South Butler tweaks schedule
There will be major changes in the South Butler School District in the sixth-, seventh- and eighth- grade schedules for the 2013-14 school yearto accommodate staffing availability and to focus on the common core curriculum.
Because of changes to state testing, the district decided to move to nine-week schedules for classes.
The biggest change will be nine-week, concentrated classes rather than rotating one day a week in a 36-day rotation, Superintendent Dale Lumley said.
“It's our hope that they will have a more concentrated curriculum,” he said.
In sixth grade, the last period of the day for core enrichment will be removed. Several art and technology classes will be placed in a nine-week rotation, as opposed to 36 days.
In seventh and eighth grade, health has been moved to seventh grade, word processing will be a nine-week course and a robotics course will be added.
More state money
South Butler School District received an unexpected bump in state funding after Gov. Tom Corbett announced his budget Tuesday.
The district will receive an extra $126,000 for basic education, according to the budget, a 1.7 percent increase over last year's state funding.
Board members expressed disappointment that special education funding and Accountability Block Grants funding stayed even with last year.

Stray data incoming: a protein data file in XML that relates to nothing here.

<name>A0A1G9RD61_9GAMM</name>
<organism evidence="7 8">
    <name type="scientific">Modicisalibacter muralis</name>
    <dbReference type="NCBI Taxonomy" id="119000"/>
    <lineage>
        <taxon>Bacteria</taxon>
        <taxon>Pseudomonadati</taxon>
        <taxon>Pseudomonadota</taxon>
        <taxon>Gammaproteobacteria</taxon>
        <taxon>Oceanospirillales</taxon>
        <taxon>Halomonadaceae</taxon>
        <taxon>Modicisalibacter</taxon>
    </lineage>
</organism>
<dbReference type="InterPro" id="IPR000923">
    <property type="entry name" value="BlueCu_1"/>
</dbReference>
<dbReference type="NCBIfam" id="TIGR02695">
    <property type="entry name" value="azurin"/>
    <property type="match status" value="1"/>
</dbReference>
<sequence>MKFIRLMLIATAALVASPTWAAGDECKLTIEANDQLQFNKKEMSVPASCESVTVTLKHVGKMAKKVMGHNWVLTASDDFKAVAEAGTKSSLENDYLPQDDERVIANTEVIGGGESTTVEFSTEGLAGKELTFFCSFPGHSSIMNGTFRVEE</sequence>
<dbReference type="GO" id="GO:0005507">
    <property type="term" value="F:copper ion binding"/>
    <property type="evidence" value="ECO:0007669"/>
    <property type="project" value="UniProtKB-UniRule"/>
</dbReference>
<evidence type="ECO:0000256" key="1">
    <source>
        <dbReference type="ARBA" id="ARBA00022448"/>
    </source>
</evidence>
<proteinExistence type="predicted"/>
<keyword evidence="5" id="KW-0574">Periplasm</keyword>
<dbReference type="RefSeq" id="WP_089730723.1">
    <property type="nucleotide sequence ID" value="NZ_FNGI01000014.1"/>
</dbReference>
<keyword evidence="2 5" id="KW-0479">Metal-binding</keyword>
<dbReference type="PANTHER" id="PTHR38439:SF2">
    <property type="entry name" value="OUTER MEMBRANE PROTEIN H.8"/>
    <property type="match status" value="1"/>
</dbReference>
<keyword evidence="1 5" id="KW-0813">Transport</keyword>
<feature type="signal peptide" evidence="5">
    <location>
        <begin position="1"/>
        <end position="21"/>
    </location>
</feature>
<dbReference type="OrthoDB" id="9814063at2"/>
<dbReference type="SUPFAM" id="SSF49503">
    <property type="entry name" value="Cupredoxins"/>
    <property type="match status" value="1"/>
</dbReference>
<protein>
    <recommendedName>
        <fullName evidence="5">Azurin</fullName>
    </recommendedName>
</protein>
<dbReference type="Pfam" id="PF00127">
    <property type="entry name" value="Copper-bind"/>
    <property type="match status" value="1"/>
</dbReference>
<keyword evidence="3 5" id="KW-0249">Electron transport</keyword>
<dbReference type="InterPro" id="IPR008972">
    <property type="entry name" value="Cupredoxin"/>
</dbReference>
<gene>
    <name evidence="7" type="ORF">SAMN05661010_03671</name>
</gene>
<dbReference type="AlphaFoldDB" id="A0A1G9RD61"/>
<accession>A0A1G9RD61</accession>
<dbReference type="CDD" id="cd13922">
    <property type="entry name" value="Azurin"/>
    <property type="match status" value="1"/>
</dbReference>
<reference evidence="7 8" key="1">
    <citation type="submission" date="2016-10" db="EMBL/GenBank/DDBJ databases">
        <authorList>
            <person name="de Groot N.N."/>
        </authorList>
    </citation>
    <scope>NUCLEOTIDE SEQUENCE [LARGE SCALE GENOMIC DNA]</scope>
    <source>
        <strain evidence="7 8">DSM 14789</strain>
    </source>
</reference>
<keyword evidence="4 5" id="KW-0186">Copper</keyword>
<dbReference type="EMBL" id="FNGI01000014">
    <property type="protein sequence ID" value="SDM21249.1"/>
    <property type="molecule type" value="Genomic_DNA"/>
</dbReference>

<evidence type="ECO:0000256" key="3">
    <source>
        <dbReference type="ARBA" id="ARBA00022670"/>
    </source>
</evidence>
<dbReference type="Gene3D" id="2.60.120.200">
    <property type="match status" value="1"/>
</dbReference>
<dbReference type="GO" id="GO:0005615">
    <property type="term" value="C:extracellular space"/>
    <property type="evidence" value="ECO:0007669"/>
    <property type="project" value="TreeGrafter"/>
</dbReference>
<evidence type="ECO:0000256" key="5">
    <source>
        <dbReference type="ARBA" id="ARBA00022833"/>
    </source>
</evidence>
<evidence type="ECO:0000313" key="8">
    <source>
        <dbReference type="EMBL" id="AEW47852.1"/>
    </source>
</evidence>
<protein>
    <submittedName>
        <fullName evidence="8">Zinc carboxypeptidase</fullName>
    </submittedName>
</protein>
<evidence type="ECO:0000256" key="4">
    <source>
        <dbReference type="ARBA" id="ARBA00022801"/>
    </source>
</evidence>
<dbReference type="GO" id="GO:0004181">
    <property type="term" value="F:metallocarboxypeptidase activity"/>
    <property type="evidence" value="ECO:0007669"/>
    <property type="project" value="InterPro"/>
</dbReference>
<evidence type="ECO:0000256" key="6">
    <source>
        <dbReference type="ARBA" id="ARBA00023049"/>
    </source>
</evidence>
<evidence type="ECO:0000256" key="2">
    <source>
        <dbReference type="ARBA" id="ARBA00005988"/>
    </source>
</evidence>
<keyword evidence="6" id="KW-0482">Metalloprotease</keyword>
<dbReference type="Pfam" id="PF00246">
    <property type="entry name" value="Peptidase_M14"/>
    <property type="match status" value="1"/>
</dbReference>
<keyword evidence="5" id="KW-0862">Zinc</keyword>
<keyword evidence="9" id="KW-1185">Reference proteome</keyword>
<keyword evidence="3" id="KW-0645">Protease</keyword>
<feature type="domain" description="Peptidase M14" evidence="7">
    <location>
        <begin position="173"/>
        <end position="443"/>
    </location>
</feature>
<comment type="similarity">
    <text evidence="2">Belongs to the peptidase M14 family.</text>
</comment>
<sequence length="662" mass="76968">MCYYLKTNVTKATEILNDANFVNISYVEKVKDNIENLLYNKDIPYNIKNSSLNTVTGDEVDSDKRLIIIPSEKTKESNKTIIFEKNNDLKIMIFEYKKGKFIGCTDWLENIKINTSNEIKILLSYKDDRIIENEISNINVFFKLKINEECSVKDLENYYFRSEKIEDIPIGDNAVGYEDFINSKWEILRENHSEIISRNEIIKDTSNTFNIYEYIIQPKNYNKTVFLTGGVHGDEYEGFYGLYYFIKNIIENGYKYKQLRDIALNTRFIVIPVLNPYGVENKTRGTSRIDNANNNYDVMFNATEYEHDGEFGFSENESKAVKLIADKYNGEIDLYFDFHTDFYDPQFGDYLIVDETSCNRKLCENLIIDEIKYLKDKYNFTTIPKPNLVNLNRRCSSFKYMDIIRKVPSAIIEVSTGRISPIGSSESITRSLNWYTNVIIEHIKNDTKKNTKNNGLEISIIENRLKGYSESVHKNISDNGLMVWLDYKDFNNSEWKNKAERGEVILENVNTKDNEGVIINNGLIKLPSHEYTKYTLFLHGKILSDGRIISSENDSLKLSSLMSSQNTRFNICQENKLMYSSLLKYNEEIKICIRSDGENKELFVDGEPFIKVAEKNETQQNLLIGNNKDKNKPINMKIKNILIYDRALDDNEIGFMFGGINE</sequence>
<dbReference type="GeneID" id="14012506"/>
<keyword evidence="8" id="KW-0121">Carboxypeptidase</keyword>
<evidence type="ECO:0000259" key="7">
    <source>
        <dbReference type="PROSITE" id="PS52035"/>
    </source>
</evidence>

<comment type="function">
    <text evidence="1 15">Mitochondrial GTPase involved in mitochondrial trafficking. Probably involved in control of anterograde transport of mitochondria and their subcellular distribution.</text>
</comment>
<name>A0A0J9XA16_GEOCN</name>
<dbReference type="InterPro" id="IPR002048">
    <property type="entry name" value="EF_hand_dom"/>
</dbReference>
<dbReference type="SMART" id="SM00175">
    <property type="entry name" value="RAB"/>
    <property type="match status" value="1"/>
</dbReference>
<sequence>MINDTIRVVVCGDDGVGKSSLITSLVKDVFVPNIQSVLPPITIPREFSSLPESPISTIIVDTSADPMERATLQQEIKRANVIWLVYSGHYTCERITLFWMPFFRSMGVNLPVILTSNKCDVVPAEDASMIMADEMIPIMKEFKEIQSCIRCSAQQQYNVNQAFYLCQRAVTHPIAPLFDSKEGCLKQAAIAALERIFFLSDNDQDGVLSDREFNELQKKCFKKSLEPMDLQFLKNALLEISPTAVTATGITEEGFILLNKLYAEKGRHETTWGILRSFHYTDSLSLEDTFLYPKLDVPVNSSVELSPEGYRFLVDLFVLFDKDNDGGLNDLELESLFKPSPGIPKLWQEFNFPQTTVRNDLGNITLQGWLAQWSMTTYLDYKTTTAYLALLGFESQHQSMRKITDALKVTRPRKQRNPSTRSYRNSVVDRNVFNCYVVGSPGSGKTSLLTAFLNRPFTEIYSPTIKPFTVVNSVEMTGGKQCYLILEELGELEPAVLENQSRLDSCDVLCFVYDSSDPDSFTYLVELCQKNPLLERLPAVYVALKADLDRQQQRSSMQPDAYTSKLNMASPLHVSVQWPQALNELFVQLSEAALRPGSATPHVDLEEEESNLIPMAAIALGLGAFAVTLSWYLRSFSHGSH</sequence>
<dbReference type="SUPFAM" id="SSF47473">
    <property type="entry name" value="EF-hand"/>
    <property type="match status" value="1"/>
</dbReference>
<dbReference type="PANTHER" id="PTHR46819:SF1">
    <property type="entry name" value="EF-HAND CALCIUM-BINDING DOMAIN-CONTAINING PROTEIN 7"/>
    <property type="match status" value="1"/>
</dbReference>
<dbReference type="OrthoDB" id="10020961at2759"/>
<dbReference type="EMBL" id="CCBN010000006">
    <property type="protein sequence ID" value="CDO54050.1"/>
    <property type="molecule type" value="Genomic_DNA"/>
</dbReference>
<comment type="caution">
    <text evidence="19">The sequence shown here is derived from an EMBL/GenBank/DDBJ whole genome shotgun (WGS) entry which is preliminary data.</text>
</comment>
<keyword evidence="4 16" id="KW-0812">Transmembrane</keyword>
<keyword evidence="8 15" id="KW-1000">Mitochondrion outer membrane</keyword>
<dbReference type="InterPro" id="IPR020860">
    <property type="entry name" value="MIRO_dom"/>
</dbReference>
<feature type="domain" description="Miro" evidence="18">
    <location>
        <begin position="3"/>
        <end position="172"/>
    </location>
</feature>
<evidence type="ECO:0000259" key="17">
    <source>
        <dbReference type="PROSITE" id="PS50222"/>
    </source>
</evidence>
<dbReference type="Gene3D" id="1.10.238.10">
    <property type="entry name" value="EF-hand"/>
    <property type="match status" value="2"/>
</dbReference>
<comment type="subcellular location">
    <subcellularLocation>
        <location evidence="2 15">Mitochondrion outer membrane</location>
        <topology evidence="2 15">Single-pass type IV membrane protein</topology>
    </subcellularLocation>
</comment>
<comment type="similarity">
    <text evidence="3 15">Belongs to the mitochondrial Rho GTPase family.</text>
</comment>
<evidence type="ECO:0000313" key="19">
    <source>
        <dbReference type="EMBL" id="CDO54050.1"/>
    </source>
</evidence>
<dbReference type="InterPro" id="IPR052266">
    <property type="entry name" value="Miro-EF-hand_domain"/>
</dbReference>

South Butler receives $7.36 million for basic education, $1.4 million for special education and $129,000 in Accountability Block Grants.
The total district budget for 2012-13 is $32.9 million.
Special education funding for the district has remained flat for the past four years.
Debbie Brandstetter, director of business affairs, she did not expect any increase for 2013-14.
“We did not anticipate an increase,” she said. “But these are still very preliminary numbers.”
Board President Nelda Burd said she was concerned that the numbers could change drastically, depending on state pension reform.
“These numbers feel even more preliminary than usual,” she said.
Smartphone use considered
The board also saw a copy of a district policy for the Bring Your Own Device initiative, outlining guidelines for students to bring their own Internet-accessible devices to class.
Lumley said that the program will start with a few pilot classes in the spring.
“Students will be able to bring their own device to access the Internet under the supervision of a teacher,” he said.
Kate Wilcox is a freelance writer for Trib Total Media.
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